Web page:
A new Colorado Court of Appeals decision is unusual in a couple of respects – it’s not often that a property division is reversed on appeal, and I don’t think I’ve ever seen an appeal in a case where the marital estate was worth so little (even though to the parties concerned it is everything they have) – since even with a grossly unequal property division, appeals cost money, and it is usually not worth the costs of an appeal for such a relatively small marital estate.
In Portell,1In re: Marriage of Portell (Colo.App. No. 21CA0380, Mar. 3, 2022) (Unpublished Decision). the trial court divided a marital estate worth just under $22,000, with the husband being allocated 98% of those assets – a grossly unequal property division by any measure. Additionally, even though there was testimony concerning an uncashed $2400 stimulus check which the husband had received from the IRS, the court failed to divide that asset.
Grossly Unequal Property Division is Inequitable
While it’s popular to assume that all marital assets and debts will be divided equally in a Colorado divorce, that’s not exactly what the statute provides. C.R.S. 14-10-113(1) requires the family law judge to divide the marital estate “in such proportions as the court deems just after considering all relevant factors.”
Property divisions in a divorce are usually pretty equal, but strictly speaking, equality is not required:
“A property division must be equitable, but not necessarily equal. An equitable division depends on the facts and circumstances of each case, and the key to an equitable distribution is fairness, not mathematical precision. The district court has great latitude to effect an equitable division of marital property, and we may not disturb the court’s decision absent a clear abuse of discretion. However, where the division is manifestly unfair, inequitable, and unconscionable, it must be set aside.”Portell.2In re: Marriage of Portell, ¶ 9 (Colo.App. No. 21CA0380, Mar. 3, 2022) (Unpublished Decision) (Cleaned Up).
While an “equitable” division usually means equal, there can be divorce cases where a judge divides the assets and debts unequally. But the court must make findings supporting such an outcome – and that’s especially true when the property division is grossly unequal.
In Portell, there was such a grossly unequal division, as the husband received 98% of the parties’ $21,832 of assets, with only a $2500 equalization payment to make up for what the trial court itself recognized was a “substantial imbalance” in his favor. The appellate court noted that “a facially disproportionate property division is not necessarily inequitable,” Portell,3In re: Marriage of Portell, ¶ 15 (Colo.App. No. 21CA0380, Mar. 3, 2022) (Unpublished Decision). and discussed cases where unequal divisions were equitable due to contributions of separate property, or one spouse needing the parties’ primary asset, a business, as her sole source of income.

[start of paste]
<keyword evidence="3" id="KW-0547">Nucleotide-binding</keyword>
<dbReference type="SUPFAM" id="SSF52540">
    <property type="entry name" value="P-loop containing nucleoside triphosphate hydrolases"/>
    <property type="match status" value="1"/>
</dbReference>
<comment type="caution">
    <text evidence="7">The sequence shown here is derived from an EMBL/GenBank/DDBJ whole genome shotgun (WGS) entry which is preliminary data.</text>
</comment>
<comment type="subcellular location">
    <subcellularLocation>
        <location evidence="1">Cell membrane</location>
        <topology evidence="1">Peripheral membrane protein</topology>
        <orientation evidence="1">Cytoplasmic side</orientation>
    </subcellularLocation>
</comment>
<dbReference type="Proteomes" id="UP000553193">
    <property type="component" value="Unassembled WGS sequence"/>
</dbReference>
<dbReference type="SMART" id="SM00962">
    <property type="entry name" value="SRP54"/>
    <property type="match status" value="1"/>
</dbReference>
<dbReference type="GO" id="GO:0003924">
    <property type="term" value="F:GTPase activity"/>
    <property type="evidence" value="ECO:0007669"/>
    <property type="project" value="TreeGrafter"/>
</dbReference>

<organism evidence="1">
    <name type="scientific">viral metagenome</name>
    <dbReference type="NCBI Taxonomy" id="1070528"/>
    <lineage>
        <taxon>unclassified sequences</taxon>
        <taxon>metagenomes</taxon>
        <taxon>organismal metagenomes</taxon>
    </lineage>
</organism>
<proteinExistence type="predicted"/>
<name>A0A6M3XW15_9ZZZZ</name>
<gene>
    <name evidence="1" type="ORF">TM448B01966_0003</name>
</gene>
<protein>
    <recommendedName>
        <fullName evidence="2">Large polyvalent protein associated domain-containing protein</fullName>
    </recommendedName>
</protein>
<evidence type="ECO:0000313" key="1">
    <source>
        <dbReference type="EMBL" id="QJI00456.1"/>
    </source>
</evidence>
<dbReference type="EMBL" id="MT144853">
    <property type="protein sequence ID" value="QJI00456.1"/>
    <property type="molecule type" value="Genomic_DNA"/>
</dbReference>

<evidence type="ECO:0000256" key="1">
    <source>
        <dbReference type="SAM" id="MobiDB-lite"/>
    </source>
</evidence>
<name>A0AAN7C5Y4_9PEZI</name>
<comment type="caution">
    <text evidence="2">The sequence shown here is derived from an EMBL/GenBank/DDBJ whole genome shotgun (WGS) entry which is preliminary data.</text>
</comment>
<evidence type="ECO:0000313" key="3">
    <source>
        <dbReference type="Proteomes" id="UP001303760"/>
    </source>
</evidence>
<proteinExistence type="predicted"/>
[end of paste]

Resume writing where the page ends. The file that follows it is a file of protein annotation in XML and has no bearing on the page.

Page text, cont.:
But “[n]o such circumstances exist here to make the facially disproportionate division equitable.” Portell.4In re: Marriage of Portell, ¶ 17 (Colo.App. No. 21CA0380, Mar. 3, 2022) (Unpublished Decision). While the appellate court noted that there may have been valid reasons for a disproportionate division, in the absence of specific findings, it would not “fill in the blanks” and presume the grossly unequal division was equitable:
“Specific findings as to the value of each asset are not required if the basis for the court’s decision is apparent from its findings. However, a court’s findings must be sufficient to permit meaningful appellate review.
The magistrate’s findings are insufficient to allow us to determine why husband received the lion’s share of the marital estate. Therefore, we reverse the property division and remand for the court to reallocate the parties’ marital estate.”Portell.5In re: Marriage of Portell, ¶¶ 19-20 (Colo.App. No. 21CA0380, Mar. 3, 2022) (Unpublished Decision) (Cleaned Up).
Omitted Asset Means Improper Property Division
Quoting an earlier case, the court noted “if property is omitted from permanent orders without explanation, the property division cannot stand.” Portell.6In re: Marriage of Portell, ¶ 12 (Colo.App. No. 21CA0380, Mar. 3, 2022) (Unpublished Decision) (Cleaned Up).
Since the $2400 stimulus check was undeniably not divided by the family law judge, meaning the case was remanded so the trial judge could divide it equitably, as part of the overall equitable division of the marital estate.
There’s nothing particularly unique about the Portell case, except that for family law attorneys trying to argue what an equitable division at divorce means, we have one more data point – a grossly unequal property division with one spouse receiving 98% of the marital estate is too much of a disparity to be equitable without specific findings (and even then, would seen hard to support!)
For more information on dividing assets and debts in a divorce, see our article Division of the Marital Estate in the Colorado Family Law Guide.
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